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Goal: 30,000 Progress: 5,326
Sponsored by: The Rainforest Site

In 1976, the Environmental Protection Agency (EPA) was put in charge of the Resource Conservation and Recovery Act which governs the disposal of solid and hazardous waste in the United States. Over the years, this important piece of legislation has seen many changes. Now, it's time for a new amendment.

Organic material like food scraps are currently piling up in America's landfills, rotting and producing methane, a greenhouse gas 25 times more powerful than carbon dioxide. According to the EPA, landfills are the third-largest source of methane in the U.S., behind industry and agriculture.

It doesn't have to be this way, though.

Across the country, cities have taken the initiative to implement mandatory composting and are experiencing environmental and economic benefits. Composting puts organic material to good use, as composing produces nutrient-rich fertilizer instead of generating methane. This can help stop or even reverse the fact that one-third of the world's arable land has been lost to soil erosion. A nation-wide system consisting of many small, local or regional operations would also help create sustainable, eco-friendly jobs across the country.

Composting isn't just a question of leaving table scraps separate for garbage collectors, however. Currently, in the United States, 71% of composting facilities are dedicated only to yard trimmings, infrastructure inadequate and unprepared to handle food waste. Lack of funding has halted much of the progress made in the 1990s towards the creation or expansion of more composting facilities, and this has to change if a national composting program is to become a reality.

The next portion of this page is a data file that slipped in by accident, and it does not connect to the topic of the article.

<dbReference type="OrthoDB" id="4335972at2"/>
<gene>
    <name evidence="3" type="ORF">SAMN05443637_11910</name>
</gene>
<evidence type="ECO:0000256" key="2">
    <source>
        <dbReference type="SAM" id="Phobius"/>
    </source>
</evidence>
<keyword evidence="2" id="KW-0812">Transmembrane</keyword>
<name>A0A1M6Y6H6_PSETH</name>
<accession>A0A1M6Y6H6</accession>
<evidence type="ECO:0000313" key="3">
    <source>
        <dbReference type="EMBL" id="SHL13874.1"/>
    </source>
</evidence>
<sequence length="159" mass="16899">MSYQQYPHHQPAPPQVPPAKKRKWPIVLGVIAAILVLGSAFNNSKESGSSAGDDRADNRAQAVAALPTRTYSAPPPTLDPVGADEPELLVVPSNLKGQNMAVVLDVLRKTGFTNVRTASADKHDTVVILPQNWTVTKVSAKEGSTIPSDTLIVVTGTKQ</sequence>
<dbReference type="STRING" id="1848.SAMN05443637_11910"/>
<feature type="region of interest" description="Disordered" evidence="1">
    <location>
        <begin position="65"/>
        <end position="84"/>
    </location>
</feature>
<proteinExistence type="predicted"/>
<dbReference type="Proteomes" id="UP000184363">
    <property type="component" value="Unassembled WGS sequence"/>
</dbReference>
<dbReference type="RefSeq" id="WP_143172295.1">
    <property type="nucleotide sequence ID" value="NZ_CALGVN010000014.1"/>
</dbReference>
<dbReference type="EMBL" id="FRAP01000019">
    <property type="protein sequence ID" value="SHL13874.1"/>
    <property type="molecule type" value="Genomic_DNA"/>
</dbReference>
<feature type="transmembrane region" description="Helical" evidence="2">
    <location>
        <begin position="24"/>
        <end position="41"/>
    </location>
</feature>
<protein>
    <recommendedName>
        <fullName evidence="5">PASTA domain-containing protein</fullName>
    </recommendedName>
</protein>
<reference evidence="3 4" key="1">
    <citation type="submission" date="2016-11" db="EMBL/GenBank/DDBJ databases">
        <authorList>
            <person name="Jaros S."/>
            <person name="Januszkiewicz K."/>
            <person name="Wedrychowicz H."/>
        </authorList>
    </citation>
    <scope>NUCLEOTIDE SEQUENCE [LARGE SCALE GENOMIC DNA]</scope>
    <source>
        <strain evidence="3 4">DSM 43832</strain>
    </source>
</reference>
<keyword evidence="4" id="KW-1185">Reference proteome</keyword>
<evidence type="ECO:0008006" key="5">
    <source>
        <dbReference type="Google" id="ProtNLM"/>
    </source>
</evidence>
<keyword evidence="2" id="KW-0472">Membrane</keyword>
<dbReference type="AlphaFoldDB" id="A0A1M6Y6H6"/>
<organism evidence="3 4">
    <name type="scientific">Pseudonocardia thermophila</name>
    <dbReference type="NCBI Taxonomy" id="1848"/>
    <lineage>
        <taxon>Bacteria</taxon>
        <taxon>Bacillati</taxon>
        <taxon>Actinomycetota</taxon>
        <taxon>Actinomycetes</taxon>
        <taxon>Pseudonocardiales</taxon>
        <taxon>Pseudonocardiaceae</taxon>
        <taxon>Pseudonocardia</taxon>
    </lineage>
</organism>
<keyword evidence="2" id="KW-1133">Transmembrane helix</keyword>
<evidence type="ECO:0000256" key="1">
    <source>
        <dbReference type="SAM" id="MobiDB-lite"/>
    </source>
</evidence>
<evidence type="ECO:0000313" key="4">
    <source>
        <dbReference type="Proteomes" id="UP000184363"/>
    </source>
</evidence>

Clearly, composting is as civil leaders like New York Mayor Michael Bloomberg say, the "final recycling frontier." We need the leadership of the EPA to tackle the proper management of compostable organic material.

Call on the EPA to amend the 1976 Resource Conservation and Recovery Act to include mandatory composting collection of food scraps and other compostable materials and to collaborate with state and local governments to address the severe lack of funding and composting facilities equipped to receive and process food waste.

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To the Administrator of the Environmental Protection Agency,

New York's Mayor, Michael Bloomberg, has called composting the city's "final recycling frontier." I am writing to ask that you use your position of power and authority to create a new program for composting food waste on a national scale.

To help sustain our planet, we simply cannot afford to continue throwing away our food scraps. As you are probably aware, as food rots in landfills, it creates dangerous methane gas, a greenhouse gas 25 times more powerful than carbon dioxide. According to the EPA, landfills are the third-largest source of methane in the U.S., behind industry and agriculture.

Across the country, cities have taken the initiative to implement mandatory composting and are experiencing environmental and economic benefits. Composting puts organic material to good use, as composing produces nutrient-rich fertilizer instead of generating methane. This can help stop or even reverse the fact that one-third of the world's arable land has been lost to soil erosion. A nation-wide system consisting of many small, local or regional operations would also help create sustainable, eco-friendly jobs across the country.